"House Training Your Dog the PROPER Way"

Letting your new puppy have the run of your house is asking for trouble!

Once you get your new pup home, you'll soon realize why he should not be allowed to wander freely. Unless you follow him around all day, there is no way you can adequately monitor his activity unless you keep him in a confined area. 
A crate will take care of the problem some of the time. But puppy's are social creatures and when you are at home , you should be in the area with  you and your family. Many families use the kitchen as the confinement area since accidents are easy to clean up there  and this is where the most action is. A good time to give your puppy more freedom is after he has been out and has relieved himself. Spend as much time with him as possible, playing, talking, and bonding with the puppy. When he begins to look tired, let him relieve himself one more time then return him to his crate. As he gets older, gradually extend his time out of the crate and allow him access to more rooms -- one at a time.

But how do you contain him inside the house? Expandable gates can be the answer.  A good indication of whether you are giving your 8-12 week old puppy too much freedom is if he is having more than two accidents a day. A 3 to 9 month old puppy should not have more than three accidents a week and a puppy over 9 months should not  be eliminating inappropriately more than once a month.  Whether you us a gate or other means of confinement is up to you. Remember though that being with you and your family will mean your pup will build a stronger bond that will ultimately translate into easier training. 

These are general timetables: 
Not everyone will be able to follow them precisely, since each dog has his own habits/ physiology. 
For example, some dogs urinate and defecate right after they have been fed, whereas others wait 30 min or longer after eating before needing to relieve themselves. Following is a house training schedule for your dog, based upon the assumption that the dog owner is at home during the day. Once you learn how long "nature needs to take its course", adapt the schedule to fit your needs. 

As your dog matures and the training progresses, give him longer and longer periods of freedom until he only needs confinement when you need to leave your home. The schedules apply ONLY during the training program of your puppy. 

We do NOT permit people to get one of our puppies if they work full-time jobs, away from their homes. Puppies should NOT be left alone, unobserved, without human interaction for more than six (6) hours, day after day. This is analogous to putting a human infant alone in a similar scenario: how do you expect THAT CHILD would turn out?


6:00 AM . . . Go out. 
6:10 - 6:30 AM . . . Free period in one room. 
6:30 AM . . . Food & water IN CRATE 
for 20 min., then REMOVE food & water from crate. 
7:00 AM . . . Go out. 
7:15 AM . . . Free period in one room. 
7:45 AM . . . Back in crate. 
10:30 AM . . . Go out. 
12:30 PM . . . Go out, then give water. 
12:45 PM . . . Free period in one room. 
1:15 PM . . . Back in crate. 
3:00 PM . . . Go out. 
5:00 PM . . . Food & water IN CRATE 
for 20 min., then REMOVE food & water from crate.
5:30 PM . . . Go out. 
6:15 PM . . . Back in crate. 
8:00 PM . . . Water (in crate). 
8:15 PM . . . Go out; REMOVE water for the rest of night. 8:30 PM . . . Free period in one room.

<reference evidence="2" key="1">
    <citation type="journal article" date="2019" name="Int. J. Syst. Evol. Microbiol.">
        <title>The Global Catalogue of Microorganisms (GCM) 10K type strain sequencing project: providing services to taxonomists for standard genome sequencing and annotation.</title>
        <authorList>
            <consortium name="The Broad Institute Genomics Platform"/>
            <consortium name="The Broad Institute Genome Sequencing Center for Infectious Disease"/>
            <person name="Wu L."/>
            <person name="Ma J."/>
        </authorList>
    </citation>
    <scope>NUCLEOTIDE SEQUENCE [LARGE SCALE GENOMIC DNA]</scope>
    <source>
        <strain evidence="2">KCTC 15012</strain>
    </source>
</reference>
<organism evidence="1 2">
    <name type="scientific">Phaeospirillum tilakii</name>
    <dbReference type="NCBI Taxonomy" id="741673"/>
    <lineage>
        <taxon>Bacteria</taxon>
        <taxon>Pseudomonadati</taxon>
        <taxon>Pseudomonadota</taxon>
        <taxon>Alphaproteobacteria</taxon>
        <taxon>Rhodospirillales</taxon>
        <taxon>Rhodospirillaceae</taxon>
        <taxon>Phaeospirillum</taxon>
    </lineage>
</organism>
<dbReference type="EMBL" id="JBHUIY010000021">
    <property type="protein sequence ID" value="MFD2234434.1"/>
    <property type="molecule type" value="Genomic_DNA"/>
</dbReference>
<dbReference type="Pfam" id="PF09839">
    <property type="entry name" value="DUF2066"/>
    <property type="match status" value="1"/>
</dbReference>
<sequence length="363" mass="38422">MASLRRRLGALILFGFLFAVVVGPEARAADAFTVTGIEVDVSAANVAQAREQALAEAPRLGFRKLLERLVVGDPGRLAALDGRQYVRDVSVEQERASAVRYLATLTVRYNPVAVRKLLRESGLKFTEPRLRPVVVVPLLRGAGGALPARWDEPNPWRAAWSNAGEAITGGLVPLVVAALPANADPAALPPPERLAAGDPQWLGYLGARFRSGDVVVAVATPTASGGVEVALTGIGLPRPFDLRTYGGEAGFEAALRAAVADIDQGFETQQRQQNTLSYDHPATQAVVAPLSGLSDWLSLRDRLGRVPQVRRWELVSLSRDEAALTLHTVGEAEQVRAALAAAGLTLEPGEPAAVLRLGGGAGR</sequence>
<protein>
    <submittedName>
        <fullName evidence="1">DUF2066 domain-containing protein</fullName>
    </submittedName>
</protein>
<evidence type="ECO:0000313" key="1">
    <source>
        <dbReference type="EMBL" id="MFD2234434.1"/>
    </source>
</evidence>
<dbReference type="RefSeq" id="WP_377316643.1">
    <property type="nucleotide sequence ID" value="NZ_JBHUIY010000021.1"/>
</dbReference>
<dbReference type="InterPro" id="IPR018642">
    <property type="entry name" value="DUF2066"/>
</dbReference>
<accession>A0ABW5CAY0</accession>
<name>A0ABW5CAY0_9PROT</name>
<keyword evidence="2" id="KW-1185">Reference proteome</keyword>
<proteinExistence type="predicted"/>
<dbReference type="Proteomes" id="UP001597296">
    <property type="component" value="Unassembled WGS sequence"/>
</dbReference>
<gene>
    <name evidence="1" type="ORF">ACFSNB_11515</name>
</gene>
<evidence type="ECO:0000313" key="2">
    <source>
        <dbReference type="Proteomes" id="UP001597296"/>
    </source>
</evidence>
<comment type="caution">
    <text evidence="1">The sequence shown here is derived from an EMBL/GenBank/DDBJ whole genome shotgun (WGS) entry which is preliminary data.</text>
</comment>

9:00 PM . . . Back in crate. 
11:00 PM . . . Go out; crate overnight. 
 7:00 AM . . . Go out. 
7:10 - 7:30 AM . . . Free period in one room. 
7:30 AM . . . Food & water IN CRATE 
for 20 min., then REMOVE food & water from crate. 
8:00 AM . . . Go out. 
8:15 AM . . . Free period in one room. 
8:45 AM . . . Back in crate. 
12:30 PM . . . Go out, then give water. 
12:45 PM . . . Free period in one room. 
1:15 PM . . . Back in crate. 
5:00 PM . . . Food & water IN CRATE 
for 20 min., then REMOVE food & water from crate. 
5:30 PM . . . Go out. 
6:15 PM . . . Back in crate. 
8:00 PM . . . Water (in crate). 
8:15 PM . . . Go out. 
8:30 PM . . . Free period in one room. 
9:00 PM . . . Back in crate. 
11:00 PM . . . Go out; crate overnight. 

7:00 AM . . . Go out. 
7:15 - 8:00 AM . .Free period in one room. 
8:00 AM . . . Food & water. 
8:30 AM . . . Go out. 
8:45 AM . . . Free period in one room. 
9:30 AM . . . Back in crate. 
12:30 PM . . Water. 
12:45 PM . . Go out. 
1:00 PM . . . Free period in one room. 
1:45 PM . . . Back in crate. 
6:00 PM . . . Food & water. 
6:30 PM . . . Go out. 
6:45 PM . . . Free period in one room. 
7:30 PM . . . Back in crate. 
11:00 PM . . Go out; crate overnight. 
 7:00 AM . . .Go out. 
8:00 AM . . . Food. Unlimited daytime water supply. 
12:30 PM . . .Go out. 
6:00 PM . . . .Go out. 
11:00 PM . . . Go out. Bedtime; remove water. 


The amount of  food to feed your puppy depends on the Size and Age of the individual puppy. Typically, 8-wk. old pups will eat about 1/3 to 1/2 a cup of puppy food, twice a day (e.g., at your breakfast & dinner meals). Increase the amount of food per meal as your puppy grows. Allow the puppy 15 to 20 min. to eat his meal, then REMOVE the food from his crate (until the next meal time). If the puppy finishes his meal and looks for more, increase the amount of food at his next meal time. 

Immediately after he wakes up in the morning. 
After every meal and drink of water. 
After he wakes up from a nap. 
Before any extra freedom period. 
After extreme excitement and long play periods. 
The last thing at night. 

between these times for signs that your puppy is "looking" to relieve himself 
(e.g., whining, acting restless, sniffing the floor, pacing around in circles). 
When you see him doing any/all of these things, try to distract his attention, then pick him up gently and rush him outside to his "toilet area." You may be going out 8 to 10 times the first few days; however, once the puppy settles into a routine, he should not have to go out more than 4 to 6 times a day, depending upon his age.

The more conscientious you are NOW, the more successful the training will be and the less "troubles" you will likely face down the road. It often takes some patience to make your puppy understand what you want him to do, but he will adjust to your schedule in time. Of course, there will likely be accidents; however, that's part of raising puppies. When your dog "makes a mistake" in the house, NEVER HIT OR ABUSE HIM PHYSICALLY.